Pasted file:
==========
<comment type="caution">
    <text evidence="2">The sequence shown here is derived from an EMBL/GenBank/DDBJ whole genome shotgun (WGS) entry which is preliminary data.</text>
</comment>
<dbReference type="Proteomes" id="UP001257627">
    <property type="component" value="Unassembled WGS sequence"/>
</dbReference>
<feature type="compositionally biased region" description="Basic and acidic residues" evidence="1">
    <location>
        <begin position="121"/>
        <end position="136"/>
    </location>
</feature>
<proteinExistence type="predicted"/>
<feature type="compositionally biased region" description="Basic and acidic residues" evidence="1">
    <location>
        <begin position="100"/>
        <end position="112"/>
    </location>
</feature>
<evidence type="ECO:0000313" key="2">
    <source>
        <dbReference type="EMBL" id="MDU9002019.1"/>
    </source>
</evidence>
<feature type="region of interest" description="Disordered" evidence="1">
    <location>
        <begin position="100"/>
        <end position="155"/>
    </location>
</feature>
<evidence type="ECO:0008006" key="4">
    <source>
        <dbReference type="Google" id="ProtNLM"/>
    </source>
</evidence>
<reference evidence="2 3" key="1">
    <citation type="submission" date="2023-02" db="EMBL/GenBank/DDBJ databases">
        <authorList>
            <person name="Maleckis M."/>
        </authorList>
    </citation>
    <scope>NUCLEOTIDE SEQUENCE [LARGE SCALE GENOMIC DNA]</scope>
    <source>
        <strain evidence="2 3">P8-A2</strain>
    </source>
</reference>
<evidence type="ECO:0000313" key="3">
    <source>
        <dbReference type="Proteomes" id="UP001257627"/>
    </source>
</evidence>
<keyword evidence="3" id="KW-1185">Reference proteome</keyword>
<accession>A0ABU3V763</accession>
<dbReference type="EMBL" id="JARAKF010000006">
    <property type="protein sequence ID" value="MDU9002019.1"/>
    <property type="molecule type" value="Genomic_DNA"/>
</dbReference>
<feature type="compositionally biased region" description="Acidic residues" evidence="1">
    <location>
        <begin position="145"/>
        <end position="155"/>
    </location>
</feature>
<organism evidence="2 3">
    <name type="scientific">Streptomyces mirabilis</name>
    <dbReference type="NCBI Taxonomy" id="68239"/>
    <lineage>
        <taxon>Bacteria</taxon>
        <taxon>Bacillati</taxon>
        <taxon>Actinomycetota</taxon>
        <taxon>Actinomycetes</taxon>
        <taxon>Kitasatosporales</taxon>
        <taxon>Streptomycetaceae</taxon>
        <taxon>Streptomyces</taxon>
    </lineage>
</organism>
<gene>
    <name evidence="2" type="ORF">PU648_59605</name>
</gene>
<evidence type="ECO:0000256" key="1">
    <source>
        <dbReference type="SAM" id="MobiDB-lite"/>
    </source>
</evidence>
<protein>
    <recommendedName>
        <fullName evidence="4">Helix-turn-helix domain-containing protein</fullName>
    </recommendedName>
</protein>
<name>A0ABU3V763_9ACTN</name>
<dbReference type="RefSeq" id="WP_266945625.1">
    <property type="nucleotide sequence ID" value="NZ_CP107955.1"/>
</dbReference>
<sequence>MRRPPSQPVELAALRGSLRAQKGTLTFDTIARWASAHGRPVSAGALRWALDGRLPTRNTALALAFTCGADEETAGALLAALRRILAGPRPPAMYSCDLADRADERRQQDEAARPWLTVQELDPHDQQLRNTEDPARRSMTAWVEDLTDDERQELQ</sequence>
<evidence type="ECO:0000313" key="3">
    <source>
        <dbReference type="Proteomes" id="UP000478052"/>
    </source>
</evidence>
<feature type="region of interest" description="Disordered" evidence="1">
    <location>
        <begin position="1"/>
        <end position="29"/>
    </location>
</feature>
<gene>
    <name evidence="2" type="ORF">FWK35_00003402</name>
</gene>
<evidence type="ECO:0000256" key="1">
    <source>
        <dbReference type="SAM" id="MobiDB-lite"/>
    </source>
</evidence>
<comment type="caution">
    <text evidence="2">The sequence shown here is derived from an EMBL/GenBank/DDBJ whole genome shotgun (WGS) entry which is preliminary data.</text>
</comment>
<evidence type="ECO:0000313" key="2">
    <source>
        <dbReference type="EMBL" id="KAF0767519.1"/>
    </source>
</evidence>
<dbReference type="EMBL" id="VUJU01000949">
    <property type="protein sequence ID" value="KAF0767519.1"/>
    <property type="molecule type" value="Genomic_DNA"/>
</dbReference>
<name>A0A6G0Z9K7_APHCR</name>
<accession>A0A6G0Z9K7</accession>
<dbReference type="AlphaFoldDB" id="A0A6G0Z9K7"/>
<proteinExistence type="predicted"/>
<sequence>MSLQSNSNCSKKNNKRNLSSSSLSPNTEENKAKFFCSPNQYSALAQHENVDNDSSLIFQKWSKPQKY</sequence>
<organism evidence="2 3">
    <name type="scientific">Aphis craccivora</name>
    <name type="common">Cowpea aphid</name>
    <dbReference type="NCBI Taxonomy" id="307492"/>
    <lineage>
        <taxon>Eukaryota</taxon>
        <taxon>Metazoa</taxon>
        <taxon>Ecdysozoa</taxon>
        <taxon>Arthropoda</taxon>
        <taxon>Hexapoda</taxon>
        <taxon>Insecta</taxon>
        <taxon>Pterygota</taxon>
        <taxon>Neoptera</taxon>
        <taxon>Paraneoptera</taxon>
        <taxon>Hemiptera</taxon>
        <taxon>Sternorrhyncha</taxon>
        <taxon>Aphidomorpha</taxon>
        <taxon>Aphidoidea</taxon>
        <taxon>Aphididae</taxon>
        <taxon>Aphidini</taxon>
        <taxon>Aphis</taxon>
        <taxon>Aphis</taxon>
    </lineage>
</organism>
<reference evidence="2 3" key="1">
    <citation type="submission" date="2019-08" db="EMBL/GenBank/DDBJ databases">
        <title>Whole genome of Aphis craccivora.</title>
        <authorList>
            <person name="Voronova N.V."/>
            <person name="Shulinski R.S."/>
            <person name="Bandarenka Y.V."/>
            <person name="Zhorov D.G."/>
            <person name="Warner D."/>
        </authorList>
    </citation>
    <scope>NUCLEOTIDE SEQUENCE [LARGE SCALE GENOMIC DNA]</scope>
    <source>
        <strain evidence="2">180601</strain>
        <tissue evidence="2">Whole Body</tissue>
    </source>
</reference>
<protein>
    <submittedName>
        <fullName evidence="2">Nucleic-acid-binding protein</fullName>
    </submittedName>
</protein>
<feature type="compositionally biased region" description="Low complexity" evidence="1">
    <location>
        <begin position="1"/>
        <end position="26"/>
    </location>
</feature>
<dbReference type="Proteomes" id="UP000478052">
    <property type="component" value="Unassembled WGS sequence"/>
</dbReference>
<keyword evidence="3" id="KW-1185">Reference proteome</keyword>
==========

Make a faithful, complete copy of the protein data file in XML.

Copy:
<comment type="caution">
    <text evidence="2">The sequence shown here is derived from an EMBL/GenBank/DDBJ whole genome shotgun (WGS) entry which is preliminary data.</text>
</comment>
<dbReference type="Proteomes" id="UP001257627">
    <property type="component" value="Unassembled WGS sequence"/>
</dbReference>
<feature type="compositionally biased region" description="Basic and acidic residues" evidence="1">
    <location>
        <begin position="121"/>
        <end position="136"/>
    </location>
</feature>
<proteinExistence type="predicted"/>
<feature type="compositionally biased region" description="Basic and acidic residues" evidence="1">
    <location>
        <begin position="100"/>
        <end position="112"/>
    </location>
</feature>
<evidence type="ECO:0000313" key="2">
    <source>
        <dbReference type="EMBL" id="MDU9002019.1"/>
    </source>
</evidence>
<feature type="region of interest" description="Disordered" evidence="1">
    <location>
        <begin position="100"/>
        <end position="155"/>
    </location>
</feature>
<evidence type="ECO:0008006" key="4">
    <source>
        <dbReference type="Google" id="ProtNLM"/>
    </source>
</evidence>
<reference evidence="2 3" key="1">
    <citation type="submission" date="2023-02" db="EMBL/GenBank/DDBJ databases">
        <authorList>
            <person name="Maleckis M."/>
        </authorList>
    </citation>
    <scope>NUCLEOTIDE SEQUENCE [LARGE SCALE GENOMIC DNA]</scope>
    <source>
        <strain evidence="2 3">P8-A2</strain>
    </source>
</reference>
<evidence type="ECO:0000313" key="3">
    <source>
        <dbReference type="Proteomes" id="UP001257627"/>
    </source>
</evidence>
<keyword evidence="3" id="KW-1185">Reference proteome</keyword>
<accession>A0ABU3V763</accession>
<dbReference type="EMBL" id="JARAKF010000006">
    <property type="protein sequence ID" value="MDU9002019.1"/>
    <property type="molecule type" value="Genomic_DNA"/>
</dbReference>
<feature type="compositionally biased region" description="Acidic residues" evidence="1">
    <location>
        <begin position="145"/>
        <end position="155"/>
    </location>
</feature>
<organism evidence="2 3">
    <name type="scientific">Streptomyces mirabilis</name>
    <dbReference type="NCBI Taxonomy" id="68239"/>
    <lineage>
        <taxon>Bacteria</taxon>
        <taxon>Bacillati</taxon>
        <taxon>Actinomycetota</taxon>
        <taxon>Actinomycetes</taxon>
        <taxon>Kitasatosporales</taxon>
        <taxon>Streptomycetaceae</taxon>
        <taxon>Streptomyces</taxon>
    </lineage>
</organism>
<gene>
    <name evidence="2" type="ORF">PU648_59605</name>
</gene>
<evidence type="ECO:0000256" key="1">
    <source>
        <dbReference type="SAM" id="MobiDB-lite"/>
    </source>
</evidence>
<protein>
    <recommendedName>
        <fullName evidence="4">Helix-turn-helix domain-containing protein</fullName>
    </recommendedName>
</protein>
<name>A0ABU3V763_9ACTN</name>
<dbReference type="RefSeq" id="WP_266945625.1">
    <property type="nucleotide sequence ID" value="NZ_CP107955.1"/>
</dbReference>
<sequence>MRRPPSQPVELAALRGSLRAQKGTLTFDTIARWASAHGRPVSAGALRWALDGRLPTRNTALALAFTCGADEETAGALLAALRRILAGPRPPAMYSCDLADRADERRQQDEAARPWLTVQELDPHDQQLRNTEDPARRSMTAWVEDLTDDERQELQ</sequence>
<evidence type="ECO:0000313" key="3">
    <source>
        <dbReference type="Proteomes" id="UP000478052"/>
    </source>
</evidence>
<feature type="region of interest" description="Disordered" evidence="1">
    <location>
        <begin position="1"/>
        <end position="29"/>
    </location>
</feature>
<gene>
    <name evidence="2" type="ORF">FWK35_00003402</name>
</gene>
<evidence type="ECO:0000256" key="1">
    <source>
        <dbReference type="SAM" id="MobiDB-lite"/>
    </source>
</evidence>
<comment type="caution">
    <text evidence="2">The sequence shown here is derived from an EMBL/GenBank/DDBJ whole genome shotgun (WGS) entry which is preliminary data.</text>
</comment>
<evidence type="ECO:0000313" key="2">
    <source>
        <dbReference type="EMBL" id="KAF0767519.1"/>
    </source>
</evidence>
<dbReference type="EMBL" id="VUJU01000949">
    <property type="protein sequence ID" value="KAF0767519.1"/>
    <property type="molecule type" value="Genomic_DNA"/>
</dbReference>
<name>A0A6G0Z9K7_APHCR</name>
<accession>A0A6G0Z9K7</accession>
<dbReference type="AlphaFoldDB" id="A0A6G0Z9K7"/>
<proteinExistence type="predicted"/>
<sequence>MSLQSNSNCSKKNNKRNLSSSSLSPNTEENKAKFFCSPNQYSALAQHENVDNDSSLIFQKWSKPQKY</sequence>
<organism evidence="2 3">
    <name type="scientific">Aphis craccivora</name>
    <name type="common">Cowpea aphid</name>
    <dbReference type="NCBI Taxonomy" id="307492"/>
    <lineage>
        <taxon>Eukaryota</taxon>
        <taxon>Metazoa</taxon>
        <taxon>Ecdysozoa</taxon>
        <taxon>Arthropoda</taxon>
        <taxon>Hexapoda</taxon>
        <taxon>Insecta</taxon>
        <taxon>Pterygota</taxon>
        <taxon>Neoptera</taxon>
        <taxon>Paraneoptera</taxon>
        <taxon>Hemiptera</taxon>
        <taxon>Sternorrhyncha</taxon>
        <taxon>Aphidomorpha</taxon>
        <taxon>Aphidoidea</taxon>
        <taxon>Aphididae</taxon>
        <taxon>Aphidini</taxon>
        <taxon>Aphis</taxon>
        <taxon>Aphis</taxon>
    </lineage>
</organism>
<reference evidence="2 3" key="1">
    <citation type="submission" date="2019-08" db="EMBL/GenBank/DDBJ databases">
        <title>Whole genome of Aphis craccivora.</title>
        <authorList>
            <person name="Voronova N.V."/>
            <person name="Shulinski R.S."/>
            <person name="Bandarenka Y.V."/>
            <person name="Zhorov D.G."/>
            <person name="Warner D."/>
        </authorList>
    </citation>
    <scope>NUCLEOTIDE SEQUENCE [LARGE SCALE GENOMIC DNA]</scope>
    <source>
        <strain evidence="2">180601</strain>
        <tissue evidence="2">Whole Body</tissue>
    </source>
</reference>
<protein>
    <submittedName>
        <fullName evidence="2">Nucleic-acid-binding protein</fullName>
    </submittedName>
</protein>
<feature type="compositionally biased region" description="Low complexity" evidence="1">
    <location>
        <begin position="1"/>
        <end position="26"/>
    </location>
</feature>
<dbReference type="Proteomes" id="UP000478052">
    <property type="component" value="Unassembled WGS sequence"/>
</dbReference>
<keyword evidence="3" id="KW-1185">Reference proteome</keyword>